Tuesday, November 30, 2010

Teaching Physics in Remote Places



This year we are doing "Integrated Science" using a video course by Prof. Robert Hazen called The Joy of Science. Hazen takes a chronological approach, so we are currently learning about classical physics. In the video Hazen describes simple experiments that can be done at home. We just tried one today, trying to find the declination of a compass needle towards the Earth's North Pole using paper clips, corks and a bowl of water. Our experiment had some problems, so afterwards we went online to look up other ways we could have designed it.

One resource that popped up is from The Institute of Physics is a scientific charity devoted to increasing the practice, understanding and application of physics to all audiences, from specialists to the general public. One of their resources is an online book of experiments called Teaching Physics in Remote Places. It seems perfect for doing physics in the home or classroom -- chances are your set-up isn't any more primitive than that used by the authors of this books!

2 comments:

  1. I've been lurking over at Home Chemistry and just found Home Physics. You might want to check out the Exploratorium website: http://www.exploratorium.edu/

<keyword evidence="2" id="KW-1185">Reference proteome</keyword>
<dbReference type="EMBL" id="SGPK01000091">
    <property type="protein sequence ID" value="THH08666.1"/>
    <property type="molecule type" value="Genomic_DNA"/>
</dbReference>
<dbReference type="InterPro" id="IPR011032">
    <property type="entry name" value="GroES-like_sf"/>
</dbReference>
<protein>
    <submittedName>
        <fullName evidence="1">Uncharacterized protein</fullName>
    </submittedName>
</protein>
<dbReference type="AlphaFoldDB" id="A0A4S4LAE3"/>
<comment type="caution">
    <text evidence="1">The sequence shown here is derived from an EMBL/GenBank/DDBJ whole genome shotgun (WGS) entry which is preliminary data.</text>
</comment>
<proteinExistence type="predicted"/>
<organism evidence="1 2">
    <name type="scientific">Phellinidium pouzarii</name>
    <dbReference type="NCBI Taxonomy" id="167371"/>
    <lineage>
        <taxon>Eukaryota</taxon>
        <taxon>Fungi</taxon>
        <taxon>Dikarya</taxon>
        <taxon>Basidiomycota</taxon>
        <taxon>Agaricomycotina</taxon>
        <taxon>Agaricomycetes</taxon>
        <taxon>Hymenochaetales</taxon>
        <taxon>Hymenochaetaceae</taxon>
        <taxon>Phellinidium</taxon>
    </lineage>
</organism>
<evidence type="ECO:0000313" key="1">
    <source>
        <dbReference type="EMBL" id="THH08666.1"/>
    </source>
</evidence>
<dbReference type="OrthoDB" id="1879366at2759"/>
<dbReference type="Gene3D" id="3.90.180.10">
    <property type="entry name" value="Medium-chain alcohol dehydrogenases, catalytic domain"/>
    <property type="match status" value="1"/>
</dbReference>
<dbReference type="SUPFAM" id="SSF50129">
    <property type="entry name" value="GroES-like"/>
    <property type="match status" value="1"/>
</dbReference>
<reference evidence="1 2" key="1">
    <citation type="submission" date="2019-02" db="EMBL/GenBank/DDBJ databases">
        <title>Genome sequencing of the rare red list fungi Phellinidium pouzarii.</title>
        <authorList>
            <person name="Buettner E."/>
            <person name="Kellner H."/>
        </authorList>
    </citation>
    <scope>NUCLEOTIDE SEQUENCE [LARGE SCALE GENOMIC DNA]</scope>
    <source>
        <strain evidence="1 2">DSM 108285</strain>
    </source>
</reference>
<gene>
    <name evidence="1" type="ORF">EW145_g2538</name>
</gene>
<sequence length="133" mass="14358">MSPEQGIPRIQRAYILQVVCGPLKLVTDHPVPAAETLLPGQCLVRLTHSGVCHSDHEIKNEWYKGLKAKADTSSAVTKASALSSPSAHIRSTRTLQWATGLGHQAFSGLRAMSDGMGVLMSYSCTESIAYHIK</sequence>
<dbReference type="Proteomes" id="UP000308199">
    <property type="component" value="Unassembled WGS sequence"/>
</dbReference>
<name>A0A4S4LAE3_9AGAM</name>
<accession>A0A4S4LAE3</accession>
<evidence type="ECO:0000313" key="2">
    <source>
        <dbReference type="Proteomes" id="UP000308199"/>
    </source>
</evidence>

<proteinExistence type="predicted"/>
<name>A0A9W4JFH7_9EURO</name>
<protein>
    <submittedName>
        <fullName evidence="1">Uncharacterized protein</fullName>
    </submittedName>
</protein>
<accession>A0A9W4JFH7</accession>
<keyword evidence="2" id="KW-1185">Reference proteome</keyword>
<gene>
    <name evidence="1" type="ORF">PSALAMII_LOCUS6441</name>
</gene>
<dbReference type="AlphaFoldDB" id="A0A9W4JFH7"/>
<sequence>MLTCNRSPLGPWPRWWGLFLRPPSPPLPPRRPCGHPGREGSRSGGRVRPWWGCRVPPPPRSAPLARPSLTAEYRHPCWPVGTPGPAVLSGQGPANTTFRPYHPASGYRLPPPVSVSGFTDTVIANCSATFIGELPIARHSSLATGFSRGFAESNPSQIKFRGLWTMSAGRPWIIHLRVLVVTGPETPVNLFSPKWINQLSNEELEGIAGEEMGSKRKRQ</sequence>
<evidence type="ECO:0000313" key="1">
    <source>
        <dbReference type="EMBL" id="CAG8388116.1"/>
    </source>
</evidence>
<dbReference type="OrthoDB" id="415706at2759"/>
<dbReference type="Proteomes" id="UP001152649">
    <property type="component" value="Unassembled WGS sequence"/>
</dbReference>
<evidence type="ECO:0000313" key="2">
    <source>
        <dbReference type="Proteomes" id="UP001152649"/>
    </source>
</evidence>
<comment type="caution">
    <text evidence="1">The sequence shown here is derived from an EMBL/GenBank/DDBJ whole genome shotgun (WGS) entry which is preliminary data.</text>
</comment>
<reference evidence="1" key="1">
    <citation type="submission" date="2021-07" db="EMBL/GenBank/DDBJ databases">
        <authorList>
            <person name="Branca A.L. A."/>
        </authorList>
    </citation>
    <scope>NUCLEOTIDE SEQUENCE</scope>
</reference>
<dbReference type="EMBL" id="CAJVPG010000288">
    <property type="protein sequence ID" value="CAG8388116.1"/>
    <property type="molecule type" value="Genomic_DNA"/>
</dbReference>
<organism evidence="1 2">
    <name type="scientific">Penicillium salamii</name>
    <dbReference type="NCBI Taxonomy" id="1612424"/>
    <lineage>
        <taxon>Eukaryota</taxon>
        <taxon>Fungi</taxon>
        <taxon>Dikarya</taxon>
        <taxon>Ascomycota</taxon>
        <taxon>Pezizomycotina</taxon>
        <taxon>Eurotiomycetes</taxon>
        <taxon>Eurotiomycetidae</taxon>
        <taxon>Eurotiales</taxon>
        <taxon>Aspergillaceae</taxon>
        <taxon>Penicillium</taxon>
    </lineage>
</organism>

It has tons of resources! Thanks for all your gathering of resources. We are fellow homeschoolers and working on Chemistry right now.

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  2. I personally feel like the more Physics that is taught at home or in the classroom that is interactive will allow people who want to learn about Physics feel like it is easier to learn than they had expected. Everyone has a superstition about Physics and about the difficulty that comes about through taking that class because of the integration of math, calculus, trigonometry and science that is involved. In the class that I am taking (Physics 101) I feel like I get the most out of the lecture and lesson when there are specific demonstrations during the presentation. For example, I was having a difficult time understanding how to draw a Free Body Diagram and where to draw the arrows that specify the contact forces. After showing a weight that was dangling from a string while the teacher held the string I then understood that the tension in a force and gravity is a force as well. The more that Physics can be applied to simple everyday things the better. Also in class, we learned about what we could conclude when a car is at rest when there is a downward gravitational pull on Earth on the car and upward contact force of Earth on it are equal and opposite because the net force on the car is zero. This is confusing to understand if you do not put yourself into a real life situation and can often be tricky but when I got home from class and sat in my car and realized why the net force on the car is zero I began to understand the Physics behind it. I think it is extremely necessary for children to grow up around Physics because it is a vital part of our everyday life.

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